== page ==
Nurturing the soul is just as important as feeding the body (fingers crossed you’re thinking to yourself: “Yas it is!”). Primary foods can look different for everyone, and can entail the likes of: creativity, personal finance, career, continuing education, physical activity, relationships, social life, joy, spirituality, rest & recovery, and so on. This said, and dismissing the obvious—one size fits none. You might consider other areas that are key to your life which aren’t listed here, or maybe you relate to all of the above.
When discussing primary foods and their impact in an individual’s overall wellbeing, there are four priority pillars to keep in mind. I tend to prioritize these, and then I move on to other areas I need to take care of. Think of them as paintings on the wall of a hallway you walk by every day. It’s only when you stop and stare that you realize one of them is crooked and needs some straightening up.
RELATIONSHIPS Life is based on the relationships that we keep; with our loved ones (our partner, family, friends), with our work besties (colleagues, leaders, clients) and the most important one: the relationship you keep with yourself. Take some time to evaluate which relationships are nurturing, which are not, and which require extra attention or even a few boundaries.
CAREER AND WORK Generally speaking, we spend half of our lives, or more, working. If we love what we do, be it as entrepreneurs, or being part of a company that inspires us, and where we do meaningful work that fills our lives with purpose—amazing! We’re all set. But what if that’s not the case? If we don’t find a way to love what we’re currently doing, and to motivate ourselves to do it every day until we find our ‘dream job’ or change careers, how do you think this would feel? Turn off the autopilot and try to explore if there’s any part of your work that’s causing an increased discomfort threatening to disrupt your version of balance.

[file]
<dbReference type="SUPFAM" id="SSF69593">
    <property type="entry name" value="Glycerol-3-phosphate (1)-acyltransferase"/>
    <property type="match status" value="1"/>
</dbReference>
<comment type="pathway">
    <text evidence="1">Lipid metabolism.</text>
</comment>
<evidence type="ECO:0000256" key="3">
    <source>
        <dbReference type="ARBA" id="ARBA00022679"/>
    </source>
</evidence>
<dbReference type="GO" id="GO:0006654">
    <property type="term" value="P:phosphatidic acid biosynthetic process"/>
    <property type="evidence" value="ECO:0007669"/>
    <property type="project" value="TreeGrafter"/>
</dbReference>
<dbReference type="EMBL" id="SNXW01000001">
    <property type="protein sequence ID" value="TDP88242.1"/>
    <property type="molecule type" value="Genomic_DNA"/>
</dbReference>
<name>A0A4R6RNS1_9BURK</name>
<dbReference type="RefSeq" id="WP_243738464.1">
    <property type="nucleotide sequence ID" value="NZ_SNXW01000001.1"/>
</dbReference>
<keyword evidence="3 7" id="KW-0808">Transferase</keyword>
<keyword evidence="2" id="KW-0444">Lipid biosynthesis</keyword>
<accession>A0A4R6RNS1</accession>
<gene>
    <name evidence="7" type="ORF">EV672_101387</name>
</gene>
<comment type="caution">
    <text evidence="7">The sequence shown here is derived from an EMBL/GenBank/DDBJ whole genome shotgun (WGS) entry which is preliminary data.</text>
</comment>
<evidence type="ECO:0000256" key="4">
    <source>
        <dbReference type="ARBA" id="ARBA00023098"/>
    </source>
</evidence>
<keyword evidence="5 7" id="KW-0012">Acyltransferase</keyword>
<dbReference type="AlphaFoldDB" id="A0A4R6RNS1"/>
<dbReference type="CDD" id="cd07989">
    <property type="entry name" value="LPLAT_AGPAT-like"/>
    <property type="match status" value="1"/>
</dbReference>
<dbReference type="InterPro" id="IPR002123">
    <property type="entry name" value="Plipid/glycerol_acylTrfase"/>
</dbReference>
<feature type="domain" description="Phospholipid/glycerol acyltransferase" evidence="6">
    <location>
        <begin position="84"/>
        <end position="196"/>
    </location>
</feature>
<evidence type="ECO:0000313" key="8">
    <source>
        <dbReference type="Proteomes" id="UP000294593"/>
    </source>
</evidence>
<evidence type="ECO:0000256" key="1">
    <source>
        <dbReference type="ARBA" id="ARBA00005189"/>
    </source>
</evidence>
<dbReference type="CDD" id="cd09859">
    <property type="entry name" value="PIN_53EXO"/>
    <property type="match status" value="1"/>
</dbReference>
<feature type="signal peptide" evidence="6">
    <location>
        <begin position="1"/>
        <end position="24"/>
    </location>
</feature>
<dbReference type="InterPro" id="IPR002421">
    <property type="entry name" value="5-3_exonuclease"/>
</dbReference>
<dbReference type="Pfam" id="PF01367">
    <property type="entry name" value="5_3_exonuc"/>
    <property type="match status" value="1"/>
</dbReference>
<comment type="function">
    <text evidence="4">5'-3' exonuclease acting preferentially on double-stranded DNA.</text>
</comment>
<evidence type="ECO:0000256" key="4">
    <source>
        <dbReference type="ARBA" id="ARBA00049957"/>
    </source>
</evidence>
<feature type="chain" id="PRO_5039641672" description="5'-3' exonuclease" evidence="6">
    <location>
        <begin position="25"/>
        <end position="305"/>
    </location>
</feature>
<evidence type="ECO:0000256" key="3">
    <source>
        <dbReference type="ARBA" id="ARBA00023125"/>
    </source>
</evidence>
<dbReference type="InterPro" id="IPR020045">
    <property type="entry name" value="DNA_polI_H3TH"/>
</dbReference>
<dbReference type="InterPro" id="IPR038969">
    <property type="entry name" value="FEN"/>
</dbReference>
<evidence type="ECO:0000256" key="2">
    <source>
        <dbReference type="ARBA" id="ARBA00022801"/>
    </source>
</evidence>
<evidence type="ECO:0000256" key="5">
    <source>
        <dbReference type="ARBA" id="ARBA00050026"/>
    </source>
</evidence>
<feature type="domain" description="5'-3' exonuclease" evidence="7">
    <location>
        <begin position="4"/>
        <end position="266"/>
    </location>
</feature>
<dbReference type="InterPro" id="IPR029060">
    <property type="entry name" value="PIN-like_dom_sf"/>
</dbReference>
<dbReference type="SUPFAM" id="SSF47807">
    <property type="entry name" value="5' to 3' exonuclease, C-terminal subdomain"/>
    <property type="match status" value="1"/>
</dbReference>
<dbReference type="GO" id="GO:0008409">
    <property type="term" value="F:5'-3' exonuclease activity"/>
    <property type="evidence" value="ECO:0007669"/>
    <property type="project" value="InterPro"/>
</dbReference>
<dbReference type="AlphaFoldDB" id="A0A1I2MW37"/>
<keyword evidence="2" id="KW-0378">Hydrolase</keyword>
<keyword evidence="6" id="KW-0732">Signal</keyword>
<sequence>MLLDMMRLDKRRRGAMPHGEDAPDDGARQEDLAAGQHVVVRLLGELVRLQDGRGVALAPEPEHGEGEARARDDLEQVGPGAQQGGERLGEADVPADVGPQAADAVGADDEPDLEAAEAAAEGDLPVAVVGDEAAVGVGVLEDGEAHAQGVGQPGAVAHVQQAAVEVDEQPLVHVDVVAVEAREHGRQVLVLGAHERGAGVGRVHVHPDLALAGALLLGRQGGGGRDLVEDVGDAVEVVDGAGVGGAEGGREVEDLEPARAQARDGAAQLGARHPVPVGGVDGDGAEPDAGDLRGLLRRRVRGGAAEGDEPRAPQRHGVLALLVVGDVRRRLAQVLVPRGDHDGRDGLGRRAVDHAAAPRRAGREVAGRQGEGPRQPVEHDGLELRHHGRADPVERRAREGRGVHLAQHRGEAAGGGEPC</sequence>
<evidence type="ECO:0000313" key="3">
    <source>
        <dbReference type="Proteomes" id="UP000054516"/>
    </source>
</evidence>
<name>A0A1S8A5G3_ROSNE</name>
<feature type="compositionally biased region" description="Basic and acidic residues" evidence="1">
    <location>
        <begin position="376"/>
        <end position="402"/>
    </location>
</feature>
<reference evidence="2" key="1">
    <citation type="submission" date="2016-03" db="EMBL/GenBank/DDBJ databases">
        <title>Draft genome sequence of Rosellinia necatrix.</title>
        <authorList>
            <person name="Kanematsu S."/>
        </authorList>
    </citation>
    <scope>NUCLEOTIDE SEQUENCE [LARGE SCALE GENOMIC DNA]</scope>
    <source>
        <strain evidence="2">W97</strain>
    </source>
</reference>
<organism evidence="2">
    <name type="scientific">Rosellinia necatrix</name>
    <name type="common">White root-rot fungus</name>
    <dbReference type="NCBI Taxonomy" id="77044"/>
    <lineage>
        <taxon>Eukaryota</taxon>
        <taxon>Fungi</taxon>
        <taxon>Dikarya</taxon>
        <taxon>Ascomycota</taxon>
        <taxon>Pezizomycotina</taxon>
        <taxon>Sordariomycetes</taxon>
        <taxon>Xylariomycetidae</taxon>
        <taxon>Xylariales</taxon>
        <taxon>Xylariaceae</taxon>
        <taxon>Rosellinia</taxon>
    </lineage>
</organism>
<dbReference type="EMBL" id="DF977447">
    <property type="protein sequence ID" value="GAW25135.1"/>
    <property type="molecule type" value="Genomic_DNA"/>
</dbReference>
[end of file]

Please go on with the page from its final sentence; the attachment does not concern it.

MOVEMENT AND PHYSICAL ACTIVITY Considering the myriad of research-backed benefits attributed to physical activity, and movement in general, it makes sense (to me, at least) that this is one of the four priority pillars attributed to Primary Foods. Think about it: do you notice the difference in your mood, your mind and your energy before and after your yoga practice or spinning class, or HIIT workout? I do—and it’s remarkable. How often are you moving lately? In my experience, even a five-minute walk outside helps clear my mind and add some perspective. Especially when I’ve been glued to my desk for hours. Currently, movement holds an exceptional place in my self-care toolbox.
SPIRITUALITY Spirituality can be perceived differently by everyone. It can be special and deeply personal, or it can be awkward or distant depending on the person. For some folks, spirituality is the connection they feel with themselves. For others, it’s more connected to their faith, or it’s going to church or to the temple they consider sacred according to their beliefs. And for others, it can be meditation, prayer, mindful breath and so on. For me, it’s a mix of the above. When I lose the connection with myself, I start to live on autopilot—so, I turn to meditation. When I start making decisions out of fear, I know it’s time to fortify my faith. And when I’m feeling all over the place I turn to mindful breath, and so on.
Identifying What Works for You
I encourage you to explore what feeds your soul.
To find your own version of balance by keeping these four pillars in check; to ask yourself the hard questions and to pay attention to other areas of your life you consider fundamental for your integrated health.
Being mindful of how you feel when these are out of balance—and deciding to take (positive) action to restore the equilibrium—has the potential to change. your. life.
This piece was written and contributed by:
Jit is a PR & marketing person trained in journalism, health coaching and yoga—writing about most things wellness. She helps entrepreneurs PR the ef out of their superpowers, specializing in content strategy, copy makeovers and spotting PR-able angles.
She finds joy in a cup of coffee, in a nourishing read or an inspiring podcast, and in rediscovering paradise in her native Panama—where she lives with her husband, his son and their Shih Tzu, Valentina.